A Look At How The Shutdown Hit Okla. Sites
Sulphur, Okla. relies heavily on the tourism revenue it gets as a result of being attached to the Chickasaw National Wildlife Refuge, which was shut down for the first half of October along with the rest of the country’s national parks and wildlife refuges.
StateImpact, a news effort between various NPR stations in Oklahoma, reported on how the shutdown was hurting local businesses at the time, and now, as The Oklahoman‘s Silas Allen reports, we have a better picture of just how bad the financial pain got.
According to a National Park Service report released this month, gateway communities like Sulphur that sit just outside park entrances nationwide lost a combined $414 million in visitor spending during the 16-day period.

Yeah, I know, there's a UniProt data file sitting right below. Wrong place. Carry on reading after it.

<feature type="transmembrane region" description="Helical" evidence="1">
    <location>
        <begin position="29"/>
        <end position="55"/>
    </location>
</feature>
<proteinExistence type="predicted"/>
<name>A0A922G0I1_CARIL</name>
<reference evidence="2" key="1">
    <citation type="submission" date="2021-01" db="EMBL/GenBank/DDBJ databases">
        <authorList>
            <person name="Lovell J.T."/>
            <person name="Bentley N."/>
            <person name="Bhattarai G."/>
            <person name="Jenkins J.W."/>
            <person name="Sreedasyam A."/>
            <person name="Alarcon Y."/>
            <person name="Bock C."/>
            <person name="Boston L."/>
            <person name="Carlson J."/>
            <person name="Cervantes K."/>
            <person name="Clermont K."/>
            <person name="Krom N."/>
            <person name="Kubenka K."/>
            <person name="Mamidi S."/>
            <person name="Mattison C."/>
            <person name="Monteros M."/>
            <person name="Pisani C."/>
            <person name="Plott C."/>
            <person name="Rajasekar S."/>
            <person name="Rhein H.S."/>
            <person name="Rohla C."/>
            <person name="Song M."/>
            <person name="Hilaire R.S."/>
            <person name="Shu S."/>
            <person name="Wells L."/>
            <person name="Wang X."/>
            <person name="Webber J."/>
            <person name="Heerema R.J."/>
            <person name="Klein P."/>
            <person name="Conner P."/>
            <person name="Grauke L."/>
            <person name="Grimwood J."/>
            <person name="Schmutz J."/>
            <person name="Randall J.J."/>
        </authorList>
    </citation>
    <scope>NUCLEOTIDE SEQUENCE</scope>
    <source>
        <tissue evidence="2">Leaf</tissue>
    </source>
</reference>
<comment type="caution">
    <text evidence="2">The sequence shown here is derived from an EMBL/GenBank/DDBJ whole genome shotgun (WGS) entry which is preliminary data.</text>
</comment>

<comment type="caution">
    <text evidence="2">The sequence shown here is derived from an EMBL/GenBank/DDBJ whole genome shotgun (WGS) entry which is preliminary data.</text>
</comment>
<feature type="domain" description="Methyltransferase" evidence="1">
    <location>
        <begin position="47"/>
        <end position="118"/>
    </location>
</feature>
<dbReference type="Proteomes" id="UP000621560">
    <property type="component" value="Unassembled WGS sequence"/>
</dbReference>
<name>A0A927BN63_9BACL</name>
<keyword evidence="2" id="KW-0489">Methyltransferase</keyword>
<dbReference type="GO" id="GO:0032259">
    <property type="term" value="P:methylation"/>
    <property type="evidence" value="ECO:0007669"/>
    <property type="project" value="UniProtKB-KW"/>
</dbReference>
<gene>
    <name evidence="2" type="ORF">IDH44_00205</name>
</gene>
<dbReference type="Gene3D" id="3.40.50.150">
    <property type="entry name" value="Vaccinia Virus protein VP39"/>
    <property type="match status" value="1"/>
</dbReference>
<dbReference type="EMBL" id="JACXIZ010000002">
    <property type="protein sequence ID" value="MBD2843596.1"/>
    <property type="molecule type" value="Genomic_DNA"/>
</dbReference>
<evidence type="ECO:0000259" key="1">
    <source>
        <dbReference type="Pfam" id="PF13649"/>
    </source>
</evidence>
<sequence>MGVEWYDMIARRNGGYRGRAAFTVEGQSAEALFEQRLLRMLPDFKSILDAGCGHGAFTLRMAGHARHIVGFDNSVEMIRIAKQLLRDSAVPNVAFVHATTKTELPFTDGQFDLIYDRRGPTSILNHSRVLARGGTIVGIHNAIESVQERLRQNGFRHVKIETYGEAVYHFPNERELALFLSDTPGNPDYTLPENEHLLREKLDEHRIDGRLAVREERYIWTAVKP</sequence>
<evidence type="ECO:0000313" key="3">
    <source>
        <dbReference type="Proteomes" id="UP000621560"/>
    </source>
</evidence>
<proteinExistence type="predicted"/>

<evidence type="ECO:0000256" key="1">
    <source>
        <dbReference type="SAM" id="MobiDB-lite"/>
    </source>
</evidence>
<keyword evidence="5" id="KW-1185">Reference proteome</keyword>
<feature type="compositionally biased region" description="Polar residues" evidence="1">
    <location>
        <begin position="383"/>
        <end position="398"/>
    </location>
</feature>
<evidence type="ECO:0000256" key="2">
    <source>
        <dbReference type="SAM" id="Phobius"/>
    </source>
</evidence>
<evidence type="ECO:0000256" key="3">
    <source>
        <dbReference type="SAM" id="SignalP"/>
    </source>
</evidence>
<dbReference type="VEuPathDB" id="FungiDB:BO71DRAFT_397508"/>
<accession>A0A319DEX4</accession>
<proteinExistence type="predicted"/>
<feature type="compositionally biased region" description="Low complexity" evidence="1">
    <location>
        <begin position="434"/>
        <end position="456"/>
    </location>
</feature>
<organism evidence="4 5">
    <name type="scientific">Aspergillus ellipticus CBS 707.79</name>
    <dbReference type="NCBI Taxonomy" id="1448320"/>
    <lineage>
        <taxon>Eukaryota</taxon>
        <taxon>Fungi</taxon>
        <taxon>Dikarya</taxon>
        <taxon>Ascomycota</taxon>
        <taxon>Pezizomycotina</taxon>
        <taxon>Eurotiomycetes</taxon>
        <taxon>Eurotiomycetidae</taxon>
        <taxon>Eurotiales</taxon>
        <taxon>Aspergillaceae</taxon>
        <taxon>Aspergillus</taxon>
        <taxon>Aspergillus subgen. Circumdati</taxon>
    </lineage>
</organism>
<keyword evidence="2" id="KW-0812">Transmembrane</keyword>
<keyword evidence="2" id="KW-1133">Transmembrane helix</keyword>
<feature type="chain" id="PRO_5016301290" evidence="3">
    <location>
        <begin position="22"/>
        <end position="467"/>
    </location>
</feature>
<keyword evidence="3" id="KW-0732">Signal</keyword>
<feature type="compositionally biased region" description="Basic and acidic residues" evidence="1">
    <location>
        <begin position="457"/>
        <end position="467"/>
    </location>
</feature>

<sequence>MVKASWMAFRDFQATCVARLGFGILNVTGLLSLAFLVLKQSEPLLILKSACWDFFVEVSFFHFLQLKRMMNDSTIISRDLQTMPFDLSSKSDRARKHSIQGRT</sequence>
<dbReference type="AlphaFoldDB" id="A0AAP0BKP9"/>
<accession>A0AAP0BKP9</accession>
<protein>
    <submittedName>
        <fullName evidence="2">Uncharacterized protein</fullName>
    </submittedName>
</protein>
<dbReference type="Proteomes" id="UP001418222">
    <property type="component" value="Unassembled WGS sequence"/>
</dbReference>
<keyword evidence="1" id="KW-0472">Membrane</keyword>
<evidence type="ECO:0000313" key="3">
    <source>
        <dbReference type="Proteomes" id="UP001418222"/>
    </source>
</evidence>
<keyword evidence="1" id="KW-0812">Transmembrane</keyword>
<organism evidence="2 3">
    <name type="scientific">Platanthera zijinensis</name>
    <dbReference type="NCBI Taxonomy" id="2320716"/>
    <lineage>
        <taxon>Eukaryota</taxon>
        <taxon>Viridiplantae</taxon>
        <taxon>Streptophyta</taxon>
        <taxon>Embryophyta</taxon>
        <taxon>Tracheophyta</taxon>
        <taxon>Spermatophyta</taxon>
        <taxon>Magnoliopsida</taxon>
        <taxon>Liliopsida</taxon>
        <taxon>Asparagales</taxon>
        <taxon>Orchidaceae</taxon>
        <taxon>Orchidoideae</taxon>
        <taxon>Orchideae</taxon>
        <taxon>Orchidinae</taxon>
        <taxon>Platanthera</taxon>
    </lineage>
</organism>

Chickasaw National Recreation Area saw roughly 49% fewer visitors in October compared to October 2012, according to National Park Service data. That drop in visitors cost Sulphur and the surrounding area an estimated $1 million, park superintendent Bruce Noble said.
The shutdown only lasted a couple of weeks, and the data cover the entire month, so it can’t be said with certainty that the shutdown caused all of the drop in attendance. For example, about as many people visited the park in Oct. 2010 as visited in Oct. 2013.
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